The Nigerian National Biosafety Management Agency (NBMA) has accredited five institutes to carry out modern biotechnology activities in the country.
This was disclosed by the agency’s director-general, Mr Rufus Ebegba, during a press briefing on the state of biosafety in Nigeria.
The institutes are National Root Crops Research Institute (NRCRI), Umudike; Institute of Agricultural Research (IAR), Zaria; Federal University of Technology Akure (FUTA); National Cereals Research Institute Badeggi and National Biotechnology Development Agency (NABDA), Abuja.
Giving update on various crops’ approved confined field trials in Nigeria, Ebegba said the NRCRI had concluded field trials on bio-fortified cassava enhanced with pro-vitamin A and bio-fortified cassava enhanced with iron respectively, while field trial on the genetically modified cassava resistant to cassava mosaic virus and brown streak virus was still ongoing.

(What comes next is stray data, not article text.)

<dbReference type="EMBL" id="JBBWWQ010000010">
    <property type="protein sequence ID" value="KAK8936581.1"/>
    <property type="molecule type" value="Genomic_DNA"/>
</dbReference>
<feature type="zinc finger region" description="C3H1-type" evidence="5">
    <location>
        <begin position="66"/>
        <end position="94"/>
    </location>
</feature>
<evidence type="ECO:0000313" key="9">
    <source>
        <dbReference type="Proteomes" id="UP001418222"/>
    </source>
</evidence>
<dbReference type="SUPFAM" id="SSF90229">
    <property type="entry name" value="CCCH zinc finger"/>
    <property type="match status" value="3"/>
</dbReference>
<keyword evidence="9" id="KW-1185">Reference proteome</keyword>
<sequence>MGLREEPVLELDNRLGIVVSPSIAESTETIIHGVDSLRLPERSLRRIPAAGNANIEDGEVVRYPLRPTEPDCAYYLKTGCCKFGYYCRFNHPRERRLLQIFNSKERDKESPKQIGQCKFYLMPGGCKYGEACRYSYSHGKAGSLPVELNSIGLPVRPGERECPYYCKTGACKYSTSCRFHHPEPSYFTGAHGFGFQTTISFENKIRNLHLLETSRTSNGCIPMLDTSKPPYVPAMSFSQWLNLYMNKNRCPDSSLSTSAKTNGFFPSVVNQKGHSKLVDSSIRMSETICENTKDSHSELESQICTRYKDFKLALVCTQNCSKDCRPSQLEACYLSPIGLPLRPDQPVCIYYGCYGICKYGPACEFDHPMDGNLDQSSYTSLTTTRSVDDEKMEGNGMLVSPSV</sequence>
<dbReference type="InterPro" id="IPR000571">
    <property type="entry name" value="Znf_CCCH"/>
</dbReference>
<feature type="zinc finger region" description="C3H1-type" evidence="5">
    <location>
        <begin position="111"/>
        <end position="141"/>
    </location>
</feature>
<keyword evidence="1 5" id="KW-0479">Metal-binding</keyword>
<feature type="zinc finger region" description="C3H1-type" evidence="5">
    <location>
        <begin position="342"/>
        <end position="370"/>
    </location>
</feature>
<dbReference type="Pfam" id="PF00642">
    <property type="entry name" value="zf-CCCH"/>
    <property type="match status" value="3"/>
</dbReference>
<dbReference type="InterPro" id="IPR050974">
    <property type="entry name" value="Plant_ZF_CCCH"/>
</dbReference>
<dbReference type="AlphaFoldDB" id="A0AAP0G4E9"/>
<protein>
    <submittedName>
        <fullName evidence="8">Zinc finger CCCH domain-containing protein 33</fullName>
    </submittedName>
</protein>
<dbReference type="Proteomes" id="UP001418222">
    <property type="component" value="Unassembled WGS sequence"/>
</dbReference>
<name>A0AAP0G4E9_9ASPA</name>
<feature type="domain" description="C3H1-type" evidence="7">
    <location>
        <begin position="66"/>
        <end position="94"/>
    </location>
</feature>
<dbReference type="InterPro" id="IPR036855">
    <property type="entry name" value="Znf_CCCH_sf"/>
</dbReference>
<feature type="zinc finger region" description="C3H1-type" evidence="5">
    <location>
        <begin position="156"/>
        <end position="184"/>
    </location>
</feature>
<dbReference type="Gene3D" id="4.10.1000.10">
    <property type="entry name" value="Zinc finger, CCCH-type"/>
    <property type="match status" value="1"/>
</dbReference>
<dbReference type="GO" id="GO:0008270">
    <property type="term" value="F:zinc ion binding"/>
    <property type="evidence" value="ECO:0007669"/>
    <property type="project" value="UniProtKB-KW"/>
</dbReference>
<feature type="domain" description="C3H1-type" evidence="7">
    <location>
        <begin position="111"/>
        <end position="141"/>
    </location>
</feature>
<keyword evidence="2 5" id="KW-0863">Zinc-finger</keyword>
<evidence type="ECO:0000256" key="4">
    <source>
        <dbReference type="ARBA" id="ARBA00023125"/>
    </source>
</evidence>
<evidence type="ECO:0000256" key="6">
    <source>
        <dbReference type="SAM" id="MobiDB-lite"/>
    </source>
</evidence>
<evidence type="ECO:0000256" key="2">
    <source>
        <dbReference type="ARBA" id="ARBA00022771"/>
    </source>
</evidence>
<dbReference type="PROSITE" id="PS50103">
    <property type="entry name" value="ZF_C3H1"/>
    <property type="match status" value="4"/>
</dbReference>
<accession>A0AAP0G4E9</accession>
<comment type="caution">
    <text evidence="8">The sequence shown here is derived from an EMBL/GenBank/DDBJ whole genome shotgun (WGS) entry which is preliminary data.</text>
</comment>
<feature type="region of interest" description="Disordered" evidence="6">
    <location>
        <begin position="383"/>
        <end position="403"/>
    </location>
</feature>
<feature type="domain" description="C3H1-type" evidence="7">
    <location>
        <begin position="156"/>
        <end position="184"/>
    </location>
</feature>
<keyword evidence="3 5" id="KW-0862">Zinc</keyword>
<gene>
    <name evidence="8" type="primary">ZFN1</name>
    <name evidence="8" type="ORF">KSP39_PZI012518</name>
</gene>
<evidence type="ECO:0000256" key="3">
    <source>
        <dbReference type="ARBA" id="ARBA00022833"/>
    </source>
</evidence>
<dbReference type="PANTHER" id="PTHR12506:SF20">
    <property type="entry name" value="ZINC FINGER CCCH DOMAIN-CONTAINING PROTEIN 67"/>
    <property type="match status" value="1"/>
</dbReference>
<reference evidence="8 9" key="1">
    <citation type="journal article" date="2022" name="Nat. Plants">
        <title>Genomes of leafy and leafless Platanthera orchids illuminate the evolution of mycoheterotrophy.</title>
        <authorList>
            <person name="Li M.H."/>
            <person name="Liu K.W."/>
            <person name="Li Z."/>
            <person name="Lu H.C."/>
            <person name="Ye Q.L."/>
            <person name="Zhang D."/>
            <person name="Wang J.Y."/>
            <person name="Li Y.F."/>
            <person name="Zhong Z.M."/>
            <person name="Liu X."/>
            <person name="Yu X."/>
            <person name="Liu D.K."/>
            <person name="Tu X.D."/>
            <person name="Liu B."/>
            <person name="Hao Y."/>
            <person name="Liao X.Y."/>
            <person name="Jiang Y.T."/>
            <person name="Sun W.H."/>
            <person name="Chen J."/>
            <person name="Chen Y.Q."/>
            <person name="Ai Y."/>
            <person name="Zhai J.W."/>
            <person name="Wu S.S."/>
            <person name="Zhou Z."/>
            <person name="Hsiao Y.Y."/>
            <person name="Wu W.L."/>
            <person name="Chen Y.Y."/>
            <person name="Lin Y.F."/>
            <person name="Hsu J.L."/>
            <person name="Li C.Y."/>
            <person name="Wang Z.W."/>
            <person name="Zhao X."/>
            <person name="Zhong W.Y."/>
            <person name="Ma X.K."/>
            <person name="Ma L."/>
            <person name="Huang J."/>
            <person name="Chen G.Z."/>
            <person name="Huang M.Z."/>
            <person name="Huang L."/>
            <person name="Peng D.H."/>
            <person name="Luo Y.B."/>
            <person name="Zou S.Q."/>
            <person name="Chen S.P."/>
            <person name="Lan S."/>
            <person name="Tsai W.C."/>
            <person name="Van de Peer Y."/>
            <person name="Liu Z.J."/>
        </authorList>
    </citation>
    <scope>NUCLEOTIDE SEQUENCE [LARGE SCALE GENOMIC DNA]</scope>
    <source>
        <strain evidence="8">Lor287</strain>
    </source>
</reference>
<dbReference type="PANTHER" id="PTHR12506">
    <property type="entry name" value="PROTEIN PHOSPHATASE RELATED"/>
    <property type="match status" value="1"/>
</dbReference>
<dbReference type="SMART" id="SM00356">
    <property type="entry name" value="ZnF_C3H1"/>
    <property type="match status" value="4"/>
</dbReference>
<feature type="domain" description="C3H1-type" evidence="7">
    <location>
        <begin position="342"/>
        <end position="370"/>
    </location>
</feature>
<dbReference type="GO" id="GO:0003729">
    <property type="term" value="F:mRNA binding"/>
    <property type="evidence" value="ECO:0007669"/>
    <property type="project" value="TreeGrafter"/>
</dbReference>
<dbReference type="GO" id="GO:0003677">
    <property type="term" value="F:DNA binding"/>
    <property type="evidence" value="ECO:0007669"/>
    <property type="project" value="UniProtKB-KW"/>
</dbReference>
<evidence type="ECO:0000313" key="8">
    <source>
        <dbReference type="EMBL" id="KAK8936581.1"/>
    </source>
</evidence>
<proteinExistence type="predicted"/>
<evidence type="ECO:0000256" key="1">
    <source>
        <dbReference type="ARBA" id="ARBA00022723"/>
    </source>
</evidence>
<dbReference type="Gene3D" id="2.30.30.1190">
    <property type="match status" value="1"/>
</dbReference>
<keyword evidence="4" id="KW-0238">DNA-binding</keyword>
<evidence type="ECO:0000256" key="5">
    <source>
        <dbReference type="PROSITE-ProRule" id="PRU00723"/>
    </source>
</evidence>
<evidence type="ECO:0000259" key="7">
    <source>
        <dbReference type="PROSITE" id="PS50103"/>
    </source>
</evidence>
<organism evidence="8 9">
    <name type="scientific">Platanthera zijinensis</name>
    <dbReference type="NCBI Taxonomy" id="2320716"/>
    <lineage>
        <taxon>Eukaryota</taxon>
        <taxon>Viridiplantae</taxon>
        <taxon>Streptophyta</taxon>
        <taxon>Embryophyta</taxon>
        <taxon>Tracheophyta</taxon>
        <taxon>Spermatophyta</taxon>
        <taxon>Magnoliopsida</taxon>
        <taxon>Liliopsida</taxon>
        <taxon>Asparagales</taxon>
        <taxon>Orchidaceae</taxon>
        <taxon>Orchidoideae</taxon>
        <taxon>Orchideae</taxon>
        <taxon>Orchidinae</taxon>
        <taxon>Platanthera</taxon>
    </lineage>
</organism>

He explained that field trial on cowpea modified for resistance against Mauruca insect pest currently at the multi-locational level and the African biofortified sorghum, bioavailability of iron, zinc, protein and pro-vitamin A are still ongoing in IAR, adding the GM rice modified for nitrogen use efficiency and salt tolerance was still undergoing field trial at NCRI, Badeggi.
He listed the agency’s activities at various stages to include surveying, tracking and profiling of GMOs in Nigeria; enlightenment of the public on biosafety matters; consultation with sister regulatory agencies for partnership; development and reviewing of national biosafety regulations and guidelines and capacity building and training of staff of the agency.
The NBMA boss revealed the agency’s intention to commence full implementation and enforcement of the Biosafety Act, saying it would go tough on individuals, companies or institutions dealing in unapproved modern biotechnology activities in the country.
He said: “There are ample evidences that there are unapproved GMOs’ suspects in Nigeria. all those individuals, companies and institutions that are dealing in unapproved modern biotechnology activities and GMOs have been requested by the agency to formalise their dealings on or before December 31, 2015, as defaulters would be prosecuted as from January 2015.”
He also noted that any GMO farm that has up to 50 hectares would be required to establish five percent of the land with trees adaptable to the area, with a view of increasing Nigerian forest cover to render ecosystem services.